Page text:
Earth’s inner core found to be 1-1.5bn years old

8 Oct 2015

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The mystery over the potential age of Earth’s inner core may have been solved, after new data has revealed that it might have formed as early as 1-1.5 billion years ago.

Trying to determine the actual age of Earth’s inner core – the hot, molten iron core at the centre of our planet – has somewhat perplexed researchers until now, with the best estimates putting its age somewhere between 500 million and 2bn years old.

The inner core currently exists in a state of liquid, molten iron, 3,000km beneath the surface of the planet. The planet’s magnetic field is created as this molten iron reacts to the cooler outer core, causing convection.

But now, in a new study published in Nature by a team from the University of Liverpool, an exhaustive search through magnetic data from ancient igneous rocks has shown the Pluto-sized region within Earth experienced a massive surge in magnetic activity 1-1.5bn years ago.

This, the researchers say, would indicate the first example of solid iron being formed in the centre of the Earth, caused by the freezing of liquid iron at its surface.

1bn years of magnetic activity left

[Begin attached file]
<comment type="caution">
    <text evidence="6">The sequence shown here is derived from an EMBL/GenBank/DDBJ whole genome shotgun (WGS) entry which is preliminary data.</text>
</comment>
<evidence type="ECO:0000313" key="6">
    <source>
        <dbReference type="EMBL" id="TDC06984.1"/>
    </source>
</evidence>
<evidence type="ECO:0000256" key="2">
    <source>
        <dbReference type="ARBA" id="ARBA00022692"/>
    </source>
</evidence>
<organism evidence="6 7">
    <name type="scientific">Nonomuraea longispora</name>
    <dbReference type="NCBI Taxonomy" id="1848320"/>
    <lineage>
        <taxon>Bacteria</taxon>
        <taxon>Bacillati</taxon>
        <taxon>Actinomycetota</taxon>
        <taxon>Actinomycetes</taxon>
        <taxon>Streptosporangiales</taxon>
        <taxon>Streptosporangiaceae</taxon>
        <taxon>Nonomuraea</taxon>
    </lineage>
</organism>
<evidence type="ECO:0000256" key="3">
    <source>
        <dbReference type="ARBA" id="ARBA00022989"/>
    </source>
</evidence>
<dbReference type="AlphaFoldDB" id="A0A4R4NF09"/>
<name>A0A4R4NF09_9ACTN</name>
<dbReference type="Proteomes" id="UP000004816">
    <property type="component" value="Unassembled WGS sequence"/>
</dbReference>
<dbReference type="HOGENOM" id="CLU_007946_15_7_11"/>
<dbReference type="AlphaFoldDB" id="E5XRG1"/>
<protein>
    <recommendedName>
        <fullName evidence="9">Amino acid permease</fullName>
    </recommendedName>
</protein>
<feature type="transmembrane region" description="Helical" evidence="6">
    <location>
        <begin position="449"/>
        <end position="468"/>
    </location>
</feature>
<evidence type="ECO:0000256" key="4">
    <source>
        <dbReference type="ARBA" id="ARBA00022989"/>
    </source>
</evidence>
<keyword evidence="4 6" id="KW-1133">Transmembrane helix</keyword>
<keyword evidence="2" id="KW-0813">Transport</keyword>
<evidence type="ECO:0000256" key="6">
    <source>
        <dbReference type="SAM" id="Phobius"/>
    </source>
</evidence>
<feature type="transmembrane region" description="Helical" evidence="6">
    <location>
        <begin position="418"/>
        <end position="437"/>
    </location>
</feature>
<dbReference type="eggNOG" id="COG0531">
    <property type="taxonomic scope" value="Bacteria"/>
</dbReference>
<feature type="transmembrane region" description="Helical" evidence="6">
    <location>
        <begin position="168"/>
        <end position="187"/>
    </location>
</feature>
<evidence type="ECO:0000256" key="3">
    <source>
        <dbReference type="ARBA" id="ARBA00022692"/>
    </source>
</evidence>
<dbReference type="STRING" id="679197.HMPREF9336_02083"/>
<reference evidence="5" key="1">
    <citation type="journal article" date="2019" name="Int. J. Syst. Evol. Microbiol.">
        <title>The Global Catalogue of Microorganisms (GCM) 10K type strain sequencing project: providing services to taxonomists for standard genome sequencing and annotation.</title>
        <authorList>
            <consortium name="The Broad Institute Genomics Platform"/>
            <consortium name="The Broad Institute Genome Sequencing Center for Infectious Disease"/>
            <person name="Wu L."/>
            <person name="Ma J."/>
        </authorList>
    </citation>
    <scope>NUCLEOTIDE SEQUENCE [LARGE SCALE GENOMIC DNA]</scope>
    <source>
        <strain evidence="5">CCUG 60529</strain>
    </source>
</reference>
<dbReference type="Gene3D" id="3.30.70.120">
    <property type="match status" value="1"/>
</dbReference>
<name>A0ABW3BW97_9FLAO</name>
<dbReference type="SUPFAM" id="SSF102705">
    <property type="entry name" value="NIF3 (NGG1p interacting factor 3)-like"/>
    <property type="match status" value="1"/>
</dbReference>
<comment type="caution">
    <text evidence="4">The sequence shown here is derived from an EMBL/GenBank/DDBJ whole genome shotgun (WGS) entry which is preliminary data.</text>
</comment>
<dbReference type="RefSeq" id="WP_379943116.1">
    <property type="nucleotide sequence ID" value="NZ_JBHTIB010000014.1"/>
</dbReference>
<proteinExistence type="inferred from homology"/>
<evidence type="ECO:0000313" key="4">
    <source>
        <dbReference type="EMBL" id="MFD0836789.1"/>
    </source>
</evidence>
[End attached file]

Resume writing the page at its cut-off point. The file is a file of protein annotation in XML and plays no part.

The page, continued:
During this period of freezing, convection received a strong power boost, with light, non-metallic elements remaining molten in the outer core and exhibiting buoyancy relative to the overlying liquid.

These new findings shed new light on the inner workings of our planet and the rate at which it is cooling.

“The results suggest that the Earth’s core is cooling down less quickly than previously thought, which has implications for the whole of Earth sciences,” said Dr Andy Biggin, lead researcher on the study. “It also suggests an average growth rate of the solid inner core of approximately 1mm per year, which affects our understanding of the Earth’s magnetic field.”

Going by their calculations, this should keep the Earth’s magnetic field active for at least another 1bn years.

“This contrasts sharply with Mars which had a strong magnetic field early in its history, which then appears to have died after half a billion years,” Dr Biggin said.

Earth’s inner core image via Shutterstock

Colm Gorey is a journalist with Siliconrepublic.com

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